Tim Hammond – CEO, Listen Entertainment: “The UK’s professional podcast production industry is relatively immature but, despite being young, it’s true to say that the UK is home to some of the brightest audio production talent in the world – this is recognised by international commissioners who are increasingly keen to buy from the UK. However, in an internationally competitive market, what (aside from the best ideas and the highest craft skills) gives UK producers the edge? The creation of a specific Tax Relief would help incentivise commissioners, along with other investors in content IP, to spend their money in the UK rather than elsewhere. This inward international investment will help the UK production sector excel in what is fast becoming a truly international economy; promoting audio production in the UK and supporting the creation of a mass of infrastructure and sector skills necessary for the long term growth and continued viability of the sector.”
Melanie Harris – MD, Sparklab Productions: “As an independent audio production company outside London, we are always looking for ways to find new platforms for our work and commercial opportunities to help us create audio content for new markets. We are becoming more successful in forging new commercial partnerships, both in the UK and globally. It seems an oversight to be left off the list of creative industries eligible for tax reliefs, given how audio production has grown in recent years. An Audio Production Tax Relief would be a great boost for our sector and provide incentives for more investment in companies and projects dedicated to audio production.”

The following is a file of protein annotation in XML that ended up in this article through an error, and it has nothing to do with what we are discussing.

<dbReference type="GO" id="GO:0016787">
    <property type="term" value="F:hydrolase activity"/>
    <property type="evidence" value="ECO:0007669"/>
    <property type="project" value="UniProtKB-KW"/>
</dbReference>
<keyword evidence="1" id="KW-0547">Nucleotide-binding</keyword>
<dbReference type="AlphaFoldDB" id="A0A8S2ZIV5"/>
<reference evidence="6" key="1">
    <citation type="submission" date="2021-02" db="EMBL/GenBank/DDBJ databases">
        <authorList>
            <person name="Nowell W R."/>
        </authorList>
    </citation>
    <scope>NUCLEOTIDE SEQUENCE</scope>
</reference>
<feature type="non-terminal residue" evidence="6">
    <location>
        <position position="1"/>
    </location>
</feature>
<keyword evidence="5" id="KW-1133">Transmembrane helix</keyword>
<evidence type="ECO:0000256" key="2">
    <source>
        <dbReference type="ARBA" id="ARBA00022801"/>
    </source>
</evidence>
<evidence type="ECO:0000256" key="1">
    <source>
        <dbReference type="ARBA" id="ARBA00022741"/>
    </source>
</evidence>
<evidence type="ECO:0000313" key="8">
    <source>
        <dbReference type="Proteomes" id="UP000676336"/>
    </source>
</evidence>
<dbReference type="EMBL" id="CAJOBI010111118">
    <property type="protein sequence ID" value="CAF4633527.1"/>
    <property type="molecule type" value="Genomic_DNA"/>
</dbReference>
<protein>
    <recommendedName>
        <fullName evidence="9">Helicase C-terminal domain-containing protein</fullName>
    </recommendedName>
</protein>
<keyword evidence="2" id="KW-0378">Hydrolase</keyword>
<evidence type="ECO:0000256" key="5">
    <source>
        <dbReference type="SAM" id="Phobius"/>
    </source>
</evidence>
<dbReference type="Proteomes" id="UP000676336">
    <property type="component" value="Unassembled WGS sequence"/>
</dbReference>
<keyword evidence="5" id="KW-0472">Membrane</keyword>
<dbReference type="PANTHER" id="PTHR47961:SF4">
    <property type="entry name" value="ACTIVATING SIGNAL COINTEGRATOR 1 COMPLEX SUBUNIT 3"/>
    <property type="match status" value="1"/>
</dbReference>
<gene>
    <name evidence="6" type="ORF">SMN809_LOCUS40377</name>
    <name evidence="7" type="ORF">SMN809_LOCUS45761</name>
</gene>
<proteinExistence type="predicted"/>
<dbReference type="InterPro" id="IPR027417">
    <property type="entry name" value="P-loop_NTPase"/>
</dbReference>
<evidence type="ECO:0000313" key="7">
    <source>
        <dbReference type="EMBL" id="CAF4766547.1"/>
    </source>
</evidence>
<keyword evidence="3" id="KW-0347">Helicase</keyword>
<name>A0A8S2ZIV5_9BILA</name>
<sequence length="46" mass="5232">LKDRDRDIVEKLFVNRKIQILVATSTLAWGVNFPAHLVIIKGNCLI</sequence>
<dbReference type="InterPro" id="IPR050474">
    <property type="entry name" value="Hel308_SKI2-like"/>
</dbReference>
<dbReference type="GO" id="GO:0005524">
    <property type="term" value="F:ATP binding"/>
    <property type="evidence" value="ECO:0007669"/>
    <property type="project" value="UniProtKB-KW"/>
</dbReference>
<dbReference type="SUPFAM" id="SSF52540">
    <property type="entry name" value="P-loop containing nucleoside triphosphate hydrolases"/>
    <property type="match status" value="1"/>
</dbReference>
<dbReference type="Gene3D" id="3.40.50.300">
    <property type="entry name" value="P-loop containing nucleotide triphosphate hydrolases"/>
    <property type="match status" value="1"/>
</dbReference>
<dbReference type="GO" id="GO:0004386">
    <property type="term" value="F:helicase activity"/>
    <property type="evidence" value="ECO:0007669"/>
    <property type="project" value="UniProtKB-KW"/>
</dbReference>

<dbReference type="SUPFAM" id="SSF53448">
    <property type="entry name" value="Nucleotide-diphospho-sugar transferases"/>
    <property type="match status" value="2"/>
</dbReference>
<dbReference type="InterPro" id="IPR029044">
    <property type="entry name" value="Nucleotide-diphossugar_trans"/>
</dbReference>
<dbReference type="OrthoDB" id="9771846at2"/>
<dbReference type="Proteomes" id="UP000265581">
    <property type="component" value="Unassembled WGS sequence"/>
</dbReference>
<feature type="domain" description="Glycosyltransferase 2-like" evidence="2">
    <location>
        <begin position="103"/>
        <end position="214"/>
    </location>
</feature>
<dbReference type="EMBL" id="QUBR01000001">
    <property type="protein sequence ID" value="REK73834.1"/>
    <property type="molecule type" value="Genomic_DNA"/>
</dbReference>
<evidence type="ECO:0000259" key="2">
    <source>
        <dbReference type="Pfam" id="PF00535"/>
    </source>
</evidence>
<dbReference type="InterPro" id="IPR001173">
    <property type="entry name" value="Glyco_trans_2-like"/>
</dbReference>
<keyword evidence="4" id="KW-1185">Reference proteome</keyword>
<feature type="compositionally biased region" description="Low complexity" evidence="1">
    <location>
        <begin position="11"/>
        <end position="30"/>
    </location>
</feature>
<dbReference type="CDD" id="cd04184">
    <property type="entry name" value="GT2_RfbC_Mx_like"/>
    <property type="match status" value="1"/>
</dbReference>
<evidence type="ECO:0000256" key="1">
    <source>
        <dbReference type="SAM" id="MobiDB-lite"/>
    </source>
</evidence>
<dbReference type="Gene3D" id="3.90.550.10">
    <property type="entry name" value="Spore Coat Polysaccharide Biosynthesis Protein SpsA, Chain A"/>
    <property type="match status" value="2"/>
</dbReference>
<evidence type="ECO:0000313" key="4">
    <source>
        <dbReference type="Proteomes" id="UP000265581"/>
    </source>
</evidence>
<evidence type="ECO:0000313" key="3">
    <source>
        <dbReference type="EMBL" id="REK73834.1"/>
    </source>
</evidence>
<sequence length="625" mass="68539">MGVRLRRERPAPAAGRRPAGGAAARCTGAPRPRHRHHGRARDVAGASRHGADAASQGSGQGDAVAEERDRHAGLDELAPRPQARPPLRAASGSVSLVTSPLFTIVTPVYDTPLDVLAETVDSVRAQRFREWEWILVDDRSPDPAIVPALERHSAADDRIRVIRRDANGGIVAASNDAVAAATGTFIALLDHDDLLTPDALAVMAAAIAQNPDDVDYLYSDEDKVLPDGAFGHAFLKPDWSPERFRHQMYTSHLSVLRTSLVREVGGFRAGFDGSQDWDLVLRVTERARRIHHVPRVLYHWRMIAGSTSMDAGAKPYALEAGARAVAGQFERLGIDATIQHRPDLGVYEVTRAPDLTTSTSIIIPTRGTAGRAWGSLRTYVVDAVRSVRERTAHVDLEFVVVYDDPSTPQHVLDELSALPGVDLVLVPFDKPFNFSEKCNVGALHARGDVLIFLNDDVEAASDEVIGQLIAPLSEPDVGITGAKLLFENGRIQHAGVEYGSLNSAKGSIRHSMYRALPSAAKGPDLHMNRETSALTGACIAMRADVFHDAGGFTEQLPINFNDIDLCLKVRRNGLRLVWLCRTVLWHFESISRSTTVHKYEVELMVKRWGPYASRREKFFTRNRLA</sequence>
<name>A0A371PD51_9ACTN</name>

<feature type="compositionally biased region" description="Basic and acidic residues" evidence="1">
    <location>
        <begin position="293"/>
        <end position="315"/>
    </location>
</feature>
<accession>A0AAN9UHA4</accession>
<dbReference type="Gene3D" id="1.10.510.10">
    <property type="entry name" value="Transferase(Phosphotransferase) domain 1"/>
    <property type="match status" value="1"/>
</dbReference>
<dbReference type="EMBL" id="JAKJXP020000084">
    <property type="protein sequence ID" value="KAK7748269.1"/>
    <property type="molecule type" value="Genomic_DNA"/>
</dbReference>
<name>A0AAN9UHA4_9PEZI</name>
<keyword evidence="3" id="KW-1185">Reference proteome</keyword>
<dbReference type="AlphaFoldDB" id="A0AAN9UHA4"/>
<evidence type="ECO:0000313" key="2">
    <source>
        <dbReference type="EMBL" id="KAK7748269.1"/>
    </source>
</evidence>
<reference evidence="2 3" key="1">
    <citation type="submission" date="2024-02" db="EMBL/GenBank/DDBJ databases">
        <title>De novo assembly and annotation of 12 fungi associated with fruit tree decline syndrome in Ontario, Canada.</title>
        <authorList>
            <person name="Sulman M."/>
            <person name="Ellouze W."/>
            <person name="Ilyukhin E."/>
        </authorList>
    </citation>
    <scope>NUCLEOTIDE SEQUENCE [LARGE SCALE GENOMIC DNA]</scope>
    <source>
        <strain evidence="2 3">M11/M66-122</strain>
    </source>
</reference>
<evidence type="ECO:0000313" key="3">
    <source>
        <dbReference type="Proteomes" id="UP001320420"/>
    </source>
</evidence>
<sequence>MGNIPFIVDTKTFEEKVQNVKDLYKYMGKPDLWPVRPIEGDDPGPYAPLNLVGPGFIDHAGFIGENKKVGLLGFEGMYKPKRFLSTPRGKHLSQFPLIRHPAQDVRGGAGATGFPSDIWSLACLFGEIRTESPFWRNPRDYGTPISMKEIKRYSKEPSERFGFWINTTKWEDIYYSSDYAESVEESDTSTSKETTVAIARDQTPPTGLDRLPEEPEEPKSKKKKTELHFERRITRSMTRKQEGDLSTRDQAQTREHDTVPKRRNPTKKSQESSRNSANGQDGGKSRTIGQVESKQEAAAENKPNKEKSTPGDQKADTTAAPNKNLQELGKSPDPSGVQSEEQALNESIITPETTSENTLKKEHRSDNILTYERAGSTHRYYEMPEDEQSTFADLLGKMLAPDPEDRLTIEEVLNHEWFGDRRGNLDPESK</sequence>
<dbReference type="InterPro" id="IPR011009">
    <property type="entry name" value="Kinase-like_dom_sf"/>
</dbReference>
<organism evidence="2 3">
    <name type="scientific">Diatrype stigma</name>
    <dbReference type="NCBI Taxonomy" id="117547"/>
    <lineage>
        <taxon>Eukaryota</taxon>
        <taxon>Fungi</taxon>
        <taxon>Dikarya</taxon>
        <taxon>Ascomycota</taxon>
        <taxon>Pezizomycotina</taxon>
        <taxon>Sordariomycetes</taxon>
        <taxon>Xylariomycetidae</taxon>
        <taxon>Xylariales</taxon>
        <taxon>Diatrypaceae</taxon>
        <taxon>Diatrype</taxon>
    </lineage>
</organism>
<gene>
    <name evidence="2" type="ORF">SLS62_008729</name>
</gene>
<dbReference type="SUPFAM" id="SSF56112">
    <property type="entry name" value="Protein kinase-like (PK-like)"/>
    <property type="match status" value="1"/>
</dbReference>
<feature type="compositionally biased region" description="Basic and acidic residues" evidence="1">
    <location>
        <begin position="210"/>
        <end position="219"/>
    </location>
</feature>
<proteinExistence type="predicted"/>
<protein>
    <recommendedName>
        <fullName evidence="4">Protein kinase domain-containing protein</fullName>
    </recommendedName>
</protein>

Phil Critchlow OBE – CEO and Founding Director – TBI Media: “The audio sector in the UK is evolving like never before. High quality short-form and series offerings are breaking new ground as traditionally visual brands seek to extend across audio platforms. Tax relief in this sector is key to maximising the potential growth of what is fast becoming a global marketplace for the UK independent audio production industry.”
Andrew Mark Sewell – MD, B7 Media: “With consumption of podcast audio drama increasing at the same time as a year-on-year reduction in commissioned hours by BBC Radio Drama, competition from international producers (Audible, Spotify), means UK indie producers are now turning to private investment to help them develop, sustain and future proof their audio production businesses. Like other creative industries such as animation, video games, television and film, the introduction of tax relief would be significant in helping to encourage domestic and international co-production investment. It would help ensure future growth in this vibrant and growing sector, while simultaneously ensuring continued employment for UK audio professionals.”
Posted on Thursday, July 15th, 2021 at 11:45 am by RadioToday UK